Go to the IRS website and get a free EIN for your business. This is also where you choose a business entity like corporation, LLC, etc. To open a business bank account, and file business taxes, you need an EIN, so get this out of the way first.
A corporation must have all of the licenses necessary for running. These licenses all must be in the perfect, accurate name of the business. And they must have the same corporate address and telephone numbers.
This means not only state licenses, but potentially also city licenses. Check with your Secretary of State’s office.
The biggest and best-known business credit reporting agencies (also called CRAs or bureaus) are D&B, Experian, and Equifax.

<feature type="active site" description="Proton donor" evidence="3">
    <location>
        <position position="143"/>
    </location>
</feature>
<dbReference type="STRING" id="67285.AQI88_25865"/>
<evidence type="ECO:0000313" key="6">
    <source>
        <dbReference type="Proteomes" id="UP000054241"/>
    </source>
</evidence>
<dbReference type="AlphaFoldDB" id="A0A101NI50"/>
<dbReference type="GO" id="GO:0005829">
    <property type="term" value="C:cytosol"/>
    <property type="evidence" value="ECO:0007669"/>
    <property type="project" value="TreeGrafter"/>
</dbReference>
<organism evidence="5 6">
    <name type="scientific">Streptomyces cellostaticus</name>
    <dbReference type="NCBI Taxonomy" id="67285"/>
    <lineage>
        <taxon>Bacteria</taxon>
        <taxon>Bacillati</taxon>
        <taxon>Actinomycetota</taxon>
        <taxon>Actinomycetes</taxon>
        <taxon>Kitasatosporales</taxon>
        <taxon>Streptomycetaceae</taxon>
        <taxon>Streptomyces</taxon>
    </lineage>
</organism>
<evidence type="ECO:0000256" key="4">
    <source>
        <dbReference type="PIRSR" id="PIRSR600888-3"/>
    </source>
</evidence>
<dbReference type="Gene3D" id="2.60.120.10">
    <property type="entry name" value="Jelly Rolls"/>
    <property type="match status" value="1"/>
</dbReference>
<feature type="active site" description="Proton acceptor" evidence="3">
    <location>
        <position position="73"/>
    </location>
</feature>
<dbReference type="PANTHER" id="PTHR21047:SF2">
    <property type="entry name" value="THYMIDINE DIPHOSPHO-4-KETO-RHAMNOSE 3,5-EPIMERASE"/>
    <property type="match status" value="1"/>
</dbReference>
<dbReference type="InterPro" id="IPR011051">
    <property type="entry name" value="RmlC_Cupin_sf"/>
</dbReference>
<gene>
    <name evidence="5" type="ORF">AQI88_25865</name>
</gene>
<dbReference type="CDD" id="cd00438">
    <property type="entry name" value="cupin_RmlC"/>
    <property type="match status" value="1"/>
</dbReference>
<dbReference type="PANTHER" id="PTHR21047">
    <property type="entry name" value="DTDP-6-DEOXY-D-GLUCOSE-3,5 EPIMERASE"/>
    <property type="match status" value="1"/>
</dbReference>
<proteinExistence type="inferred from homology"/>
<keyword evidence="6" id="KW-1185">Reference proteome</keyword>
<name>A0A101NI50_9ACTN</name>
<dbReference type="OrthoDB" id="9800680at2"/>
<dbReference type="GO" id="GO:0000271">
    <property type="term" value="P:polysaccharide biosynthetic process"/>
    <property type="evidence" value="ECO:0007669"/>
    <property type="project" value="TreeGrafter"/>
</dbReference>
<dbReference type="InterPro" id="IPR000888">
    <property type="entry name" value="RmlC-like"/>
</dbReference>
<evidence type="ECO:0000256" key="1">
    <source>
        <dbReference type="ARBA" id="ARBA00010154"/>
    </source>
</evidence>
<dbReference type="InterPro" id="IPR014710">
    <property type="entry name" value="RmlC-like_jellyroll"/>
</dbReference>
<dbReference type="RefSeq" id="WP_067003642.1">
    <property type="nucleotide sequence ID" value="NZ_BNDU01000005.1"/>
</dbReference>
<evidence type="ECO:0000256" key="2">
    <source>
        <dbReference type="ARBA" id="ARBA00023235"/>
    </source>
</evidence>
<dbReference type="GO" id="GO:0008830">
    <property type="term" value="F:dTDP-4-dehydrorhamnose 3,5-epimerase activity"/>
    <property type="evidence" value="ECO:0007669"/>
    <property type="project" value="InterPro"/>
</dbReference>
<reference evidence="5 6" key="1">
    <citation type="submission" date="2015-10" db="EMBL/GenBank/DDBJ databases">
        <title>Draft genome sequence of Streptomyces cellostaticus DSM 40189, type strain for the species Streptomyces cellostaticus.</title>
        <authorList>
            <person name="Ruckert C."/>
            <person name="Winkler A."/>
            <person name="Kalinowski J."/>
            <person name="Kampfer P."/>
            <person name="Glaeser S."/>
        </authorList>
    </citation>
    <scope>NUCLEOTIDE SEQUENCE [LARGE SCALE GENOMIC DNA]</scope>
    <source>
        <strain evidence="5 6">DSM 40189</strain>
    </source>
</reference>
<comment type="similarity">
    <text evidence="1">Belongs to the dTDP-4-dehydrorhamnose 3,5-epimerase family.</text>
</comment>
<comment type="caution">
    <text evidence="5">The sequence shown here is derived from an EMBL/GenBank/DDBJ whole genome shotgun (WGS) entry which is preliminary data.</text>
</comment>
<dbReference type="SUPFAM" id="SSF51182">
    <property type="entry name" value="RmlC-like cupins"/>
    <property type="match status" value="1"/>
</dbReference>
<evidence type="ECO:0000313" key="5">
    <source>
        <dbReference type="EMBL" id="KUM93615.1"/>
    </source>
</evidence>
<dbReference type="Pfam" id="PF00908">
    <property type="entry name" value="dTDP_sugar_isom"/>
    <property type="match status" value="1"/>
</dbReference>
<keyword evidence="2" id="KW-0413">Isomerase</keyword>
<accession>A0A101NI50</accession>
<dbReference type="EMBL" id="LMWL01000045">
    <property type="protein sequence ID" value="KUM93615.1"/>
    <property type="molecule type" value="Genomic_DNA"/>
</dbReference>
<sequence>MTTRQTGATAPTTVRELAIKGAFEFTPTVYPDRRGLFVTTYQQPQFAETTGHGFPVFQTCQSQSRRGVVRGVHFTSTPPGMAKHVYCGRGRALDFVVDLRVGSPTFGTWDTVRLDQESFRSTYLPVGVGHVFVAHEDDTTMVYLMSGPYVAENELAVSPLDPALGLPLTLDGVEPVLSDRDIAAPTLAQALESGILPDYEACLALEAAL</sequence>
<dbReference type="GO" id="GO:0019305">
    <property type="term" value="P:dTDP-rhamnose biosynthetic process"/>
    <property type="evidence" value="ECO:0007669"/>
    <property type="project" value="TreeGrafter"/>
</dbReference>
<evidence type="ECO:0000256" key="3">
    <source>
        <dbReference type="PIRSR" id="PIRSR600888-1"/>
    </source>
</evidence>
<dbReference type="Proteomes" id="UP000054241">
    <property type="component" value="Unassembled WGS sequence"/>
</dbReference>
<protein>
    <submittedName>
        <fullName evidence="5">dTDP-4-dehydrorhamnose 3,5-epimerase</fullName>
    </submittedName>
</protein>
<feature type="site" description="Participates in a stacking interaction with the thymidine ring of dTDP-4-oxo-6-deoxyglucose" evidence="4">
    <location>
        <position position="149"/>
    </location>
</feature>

These companies collect data and offer it to the business CRAs.
CreditSafe provides alternative credit, where they base some of their scoring on utility and rent payments. These payments are typically not considered by other CRAs unless they’re late. CreditSafe reports these payments whether positive or negative. Third-party payments like Credit Suite, CRM, and software can be included.
LexisNexis is where a number of lenders get their info from. They furnish info on likelihood to pay, or not. If the application and LexisNexis do not match, then loan providers will deny you funding. They will see the disparity as fraud.
The SBFE collects data on small businesses from its members, which are lending institutions. Lenders use this information to make credit decisions.
FICO uses its SBSS (Small Business Scoring Service) Score to combine consumer bureau, monetary, application, and business bureau information.